|Publication number||US5541446 A|
|Application number||US 08/534,095|
|Publication date||30 Jul 1996|
|Filing date||26 Sep 1995|
|Priority date||29 Aug 1994|
|Also published as||EP0700086A2, EP0700086A3|
|Publication number||08534095, 534095, US 5541446 A, US 5541446A, US-A-5541446, US5541446 A, US5541446A|
|Inventors||Oliver J. Kierse|
|Original Assignee||Analog Devices, Inc.|
|Export Citation||BiBTeX, EndNote, RefMan|
|Patent Citations (8), Referenced by (80), Classifications (24), Legal Events (3)|
|External Links: USPTO, USPTO Assignment, Espacenet|
This is a continuation of application Ser. No. 08/297,489, filed on Aug. 29, 1994, abandoned.
1. Field of the Invention
The present invention relates to the housing and protection of integrated circuit chips. More specifically, the present invention relates to a leadframe structure that offers enhanced thermal dissipation for integrated circuit chips.
2. Description of the Related Art
Modern integrated circuits (ICs) require protection from self-heating effects to operate reliably. One of the methods by which ICs are cooled is heat conduction through the leadframe. The leadframe typically consists of a metallic paddle on which the IC is mounted and lead fingers for providing electrically conductive paths from the bonding pads of the IC to external elements, such as circuit boards.
An example of a prior leadframe is illustrated in FIG. 1. The IC 10 is typically attached to a leadframe paddle 12. Electrically conductive lead fingers 14 are electrically connected to the IC 10 with wire bonds 16 and serve to provide electrically conductive paths from the IC 10 to external elements (not shown). The leadframe is typically encapsulated in a moulding compound 18. The external widths of the lead fingers 14 are typically standardized according to the type of package. For example, 8-lead dual in-line plastic (DIP) and 8-lead small outline integrated circuit (SOIC) packages have outer lead finger portions that are between approximately 0.33 and 0.51 mm wide.
The heat conduction paths are along extensions 20 of the leadframe paddle 12 and through the moulding compound 18, which typically has poor thermal conductivity when compared to the lead fingers (which are typically made of copper). Although the lead fingers 14 are generally excellent heat conductors,they contribute relatively little to the thermal dissipation because the distance and moulding compound between them and the paddle 12 lowers the thermal conductivity.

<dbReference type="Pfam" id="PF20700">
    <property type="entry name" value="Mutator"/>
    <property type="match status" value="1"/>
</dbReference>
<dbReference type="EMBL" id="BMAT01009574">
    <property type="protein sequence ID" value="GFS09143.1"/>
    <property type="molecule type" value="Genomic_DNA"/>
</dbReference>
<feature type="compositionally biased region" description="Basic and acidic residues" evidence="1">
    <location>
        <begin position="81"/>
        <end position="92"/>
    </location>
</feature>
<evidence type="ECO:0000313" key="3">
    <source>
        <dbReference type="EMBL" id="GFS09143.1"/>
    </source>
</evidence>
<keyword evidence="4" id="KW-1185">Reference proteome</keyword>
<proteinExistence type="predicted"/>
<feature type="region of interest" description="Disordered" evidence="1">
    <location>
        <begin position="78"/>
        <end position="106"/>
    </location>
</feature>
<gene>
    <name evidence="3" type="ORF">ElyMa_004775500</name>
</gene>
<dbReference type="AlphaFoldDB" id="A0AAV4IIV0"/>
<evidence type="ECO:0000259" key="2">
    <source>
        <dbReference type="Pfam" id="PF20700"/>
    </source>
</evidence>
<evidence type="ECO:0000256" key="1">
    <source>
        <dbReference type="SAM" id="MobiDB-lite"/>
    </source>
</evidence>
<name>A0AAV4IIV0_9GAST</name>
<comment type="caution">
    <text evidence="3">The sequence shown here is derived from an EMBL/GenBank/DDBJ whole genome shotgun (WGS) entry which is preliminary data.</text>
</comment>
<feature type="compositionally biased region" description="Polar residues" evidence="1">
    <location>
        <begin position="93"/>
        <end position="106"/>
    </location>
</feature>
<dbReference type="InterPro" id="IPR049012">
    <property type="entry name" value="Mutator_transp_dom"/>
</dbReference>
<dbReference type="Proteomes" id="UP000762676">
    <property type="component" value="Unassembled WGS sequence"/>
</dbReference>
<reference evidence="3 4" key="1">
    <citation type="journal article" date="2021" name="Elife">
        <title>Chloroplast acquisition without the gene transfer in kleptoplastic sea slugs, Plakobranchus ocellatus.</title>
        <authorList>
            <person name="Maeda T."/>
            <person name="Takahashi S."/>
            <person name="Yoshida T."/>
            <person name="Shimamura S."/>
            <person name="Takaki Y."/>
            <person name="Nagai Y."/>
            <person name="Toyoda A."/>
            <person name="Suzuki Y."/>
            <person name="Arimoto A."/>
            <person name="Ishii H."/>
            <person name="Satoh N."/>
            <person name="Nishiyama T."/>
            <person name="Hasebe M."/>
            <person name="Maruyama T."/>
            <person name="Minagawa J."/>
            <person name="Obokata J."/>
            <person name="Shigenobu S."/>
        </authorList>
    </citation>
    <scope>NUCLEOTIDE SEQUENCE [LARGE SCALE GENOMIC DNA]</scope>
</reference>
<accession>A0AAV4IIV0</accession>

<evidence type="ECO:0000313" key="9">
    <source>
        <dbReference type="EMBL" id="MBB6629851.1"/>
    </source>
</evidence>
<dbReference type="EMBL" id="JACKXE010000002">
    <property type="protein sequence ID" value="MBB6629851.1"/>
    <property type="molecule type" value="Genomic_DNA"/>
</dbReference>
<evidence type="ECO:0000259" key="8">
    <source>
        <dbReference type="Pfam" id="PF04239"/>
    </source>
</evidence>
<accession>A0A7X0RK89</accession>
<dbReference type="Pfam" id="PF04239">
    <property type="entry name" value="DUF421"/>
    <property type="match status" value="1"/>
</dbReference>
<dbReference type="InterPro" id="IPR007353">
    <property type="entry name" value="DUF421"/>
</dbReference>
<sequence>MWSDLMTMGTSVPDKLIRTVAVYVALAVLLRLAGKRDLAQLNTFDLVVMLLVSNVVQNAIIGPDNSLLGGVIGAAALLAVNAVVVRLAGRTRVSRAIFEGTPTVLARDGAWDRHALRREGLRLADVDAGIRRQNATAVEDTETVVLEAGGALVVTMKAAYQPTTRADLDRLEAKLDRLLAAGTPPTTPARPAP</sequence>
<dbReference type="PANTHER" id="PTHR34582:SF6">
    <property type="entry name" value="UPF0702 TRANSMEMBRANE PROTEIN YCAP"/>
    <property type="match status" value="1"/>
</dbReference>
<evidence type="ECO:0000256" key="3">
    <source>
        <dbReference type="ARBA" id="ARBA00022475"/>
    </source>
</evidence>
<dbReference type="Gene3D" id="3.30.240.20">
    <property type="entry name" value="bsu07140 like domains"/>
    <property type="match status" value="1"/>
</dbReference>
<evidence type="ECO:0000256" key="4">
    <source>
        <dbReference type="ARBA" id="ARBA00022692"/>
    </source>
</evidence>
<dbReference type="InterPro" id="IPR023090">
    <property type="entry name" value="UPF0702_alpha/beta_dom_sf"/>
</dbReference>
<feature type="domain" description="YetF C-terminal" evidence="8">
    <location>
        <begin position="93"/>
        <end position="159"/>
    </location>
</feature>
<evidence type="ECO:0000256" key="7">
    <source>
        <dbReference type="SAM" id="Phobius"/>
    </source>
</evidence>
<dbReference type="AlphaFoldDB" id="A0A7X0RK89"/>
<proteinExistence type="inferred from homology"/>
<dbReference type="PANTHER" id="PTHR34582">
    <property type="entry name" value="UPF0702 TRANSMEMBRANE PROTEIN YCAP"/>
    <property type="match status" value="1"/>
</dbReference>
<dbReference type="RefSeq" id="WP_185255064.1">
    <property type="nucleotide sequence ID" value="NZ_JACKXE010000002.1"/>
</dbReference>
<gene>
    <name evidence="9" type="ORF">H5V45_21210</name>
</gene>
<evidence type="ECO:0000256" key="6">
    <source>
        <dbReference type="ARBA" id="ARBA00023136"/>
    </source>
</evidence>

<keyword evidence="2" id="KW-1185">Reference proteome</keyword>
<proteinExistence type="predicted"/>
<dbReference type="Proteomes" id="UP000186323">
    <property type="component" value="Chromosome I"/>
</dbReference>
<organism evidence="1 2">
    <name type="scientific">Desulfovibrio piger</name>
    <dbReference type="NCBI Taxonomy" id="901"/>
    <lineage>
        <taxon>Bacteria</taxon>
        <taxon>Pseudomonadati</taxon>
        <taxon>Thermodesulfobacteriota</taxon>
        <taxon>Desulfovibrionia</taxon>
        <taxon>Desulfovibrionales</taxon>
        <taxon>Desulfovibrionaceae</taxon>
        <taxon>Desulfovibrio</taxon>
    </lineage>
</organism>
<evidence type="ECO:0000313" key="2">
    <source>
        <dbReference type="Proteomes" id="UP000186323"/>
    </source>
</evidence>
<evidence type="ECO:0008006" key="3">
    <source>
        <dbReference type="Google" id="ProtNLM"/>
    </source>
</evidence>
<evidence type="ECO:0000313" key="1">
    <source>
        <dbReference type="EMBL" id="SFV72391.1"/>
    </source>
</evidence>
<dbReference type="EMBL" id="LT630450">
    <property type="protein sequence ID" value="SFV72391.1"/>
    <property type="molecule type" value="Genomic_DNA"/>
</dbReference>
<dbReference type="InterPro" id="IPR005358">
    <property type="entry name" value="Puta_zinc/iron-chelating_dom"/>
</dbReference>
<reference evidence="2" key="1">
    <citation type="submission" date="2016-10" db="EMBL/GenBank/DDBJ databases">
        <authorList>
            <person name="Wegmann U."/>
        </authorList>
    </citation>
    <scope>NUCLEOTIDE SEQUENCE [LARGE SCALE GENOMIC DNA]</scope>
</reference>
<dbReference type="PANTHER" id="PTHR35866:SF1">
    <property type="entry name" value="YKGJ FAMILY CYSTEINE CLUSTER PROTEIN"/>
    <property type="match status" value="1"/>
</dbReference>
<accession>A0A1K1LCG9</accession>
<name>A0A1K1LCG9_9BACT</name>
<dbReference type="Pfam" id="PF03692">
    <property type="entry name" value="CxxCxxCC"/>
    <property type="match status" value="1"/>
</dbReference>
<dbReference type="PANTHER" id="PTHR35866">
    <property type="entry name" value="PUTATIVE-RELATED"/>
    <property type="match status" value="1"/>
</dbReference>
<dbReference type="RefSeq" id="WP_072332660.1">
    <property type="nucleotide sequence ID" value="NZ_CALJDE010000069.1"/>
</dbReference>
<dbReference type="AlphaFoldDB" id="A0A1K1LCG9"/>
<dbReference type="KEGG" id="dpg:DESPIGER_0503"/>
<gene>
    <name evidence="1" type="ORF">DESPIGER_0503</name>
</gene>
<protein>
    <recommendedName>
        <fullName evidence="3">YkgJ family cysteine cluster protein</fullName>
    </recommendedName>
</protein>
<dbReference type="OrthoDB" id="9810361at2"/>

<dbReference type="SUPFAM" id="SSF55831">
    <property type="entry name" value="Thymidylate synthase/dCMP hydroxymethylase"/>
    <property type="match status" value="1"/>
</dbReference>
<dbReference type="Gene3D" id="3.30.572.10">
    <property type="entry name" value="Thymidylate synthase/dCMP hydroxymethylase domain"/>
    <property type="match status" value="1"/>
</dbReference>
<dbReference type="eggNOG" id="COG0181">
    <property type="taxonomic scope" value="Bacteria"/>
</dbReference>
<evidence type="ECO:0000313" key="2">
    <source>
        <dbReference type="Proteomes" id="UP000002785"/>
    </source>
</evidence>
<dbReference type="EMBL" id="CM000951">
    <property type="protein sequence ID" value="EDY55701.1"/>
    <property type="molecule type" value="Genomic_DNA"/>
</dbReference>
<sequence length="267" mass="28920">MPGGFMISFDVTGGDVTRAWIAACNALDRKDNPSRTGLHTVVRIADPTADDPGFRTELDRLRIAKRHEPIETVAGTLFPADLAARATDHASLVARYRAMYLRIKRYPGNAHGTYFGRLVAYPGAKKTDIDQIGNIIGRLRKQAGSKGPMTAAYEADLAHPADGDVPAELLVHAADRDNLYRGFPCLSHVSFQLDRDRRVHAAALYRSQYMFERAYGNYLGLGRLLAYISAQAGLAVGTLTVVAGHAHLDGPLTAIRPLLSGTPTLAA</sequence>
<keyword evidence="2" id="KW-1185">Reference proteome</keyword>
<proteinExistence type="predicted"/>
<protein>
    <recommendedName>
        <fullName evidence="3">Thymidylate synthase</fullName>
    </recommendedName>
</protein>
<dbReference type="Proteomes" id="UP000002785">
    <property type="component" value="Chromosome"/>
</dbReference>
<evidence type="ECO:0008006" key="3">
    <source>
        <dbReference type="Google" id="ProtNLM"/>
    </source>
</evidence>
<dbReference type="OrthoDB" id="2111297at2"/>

In addition to the heat dissipation limitations, the size of the IC 10 that this type of leadframe can accomodate is limited by the size of the leadframe paddle 12.
As IC fabrication technology advances, more power generating elements are incorporated into single ICs, creating a need for mounting packages with increased thermal dissipation properties. One prior leadframe design, described in U.S. Pat. No. 5,146,310 by Bayan et al., improves thermal dissipation by connecting the paddle to four thermally conductive pins and also by increasing the surface area of the leadframe paddle. The paddle pins allow the paddle to be connected to external heat sinks, such as a ground plane on a circuit board. Although the Bayan leadframe design increases thermal dissipation over standard leadframes, the pin count is increased by up to four relative to a standard package. In order to incorporate the Bayan design into standard package designs, such as 8-lead DIP or 8-lead SOIC packages, the package dimensions must be increased by up to 50 percent to accommodate the additional paddle pins. As a result, these packages must be redesigned to accommodate the Bayan leadframe structure.
Another leadframe structure, described in Japanese Patent Application No. 2-310954 by Isao Sasahara, increases thermal dissipation by placing the inner ends of the lead fingers in close proximity to the leadframe paddle and branching the outer ends of each lead finger, so that a portion of each lead finger is attached to a thermally conductive sheet positioned on top of the IC package. Although the Sasahara structure improves thermal dissipation over standard leadframe structures, additional tooling is required to trim and form the lead fingers after the leadframe has been encapsulated in the moulding compound, and additional manufacturing steps are required to apply the thermally conductive sheet to the top of the IC package.
A third leadframe structure, described in U.S. Pat. No. 4,943,843 by Okinaga et al., extends some of the lead fingers underneath the IC so that they are better anchored to the moulding compound that typically encapsulates the leadframe and IC. A side benefit of this design is increased thermal dissipation via the lead fingers that extend underneath the IC. However, an even higher level of heat transfer is desirable.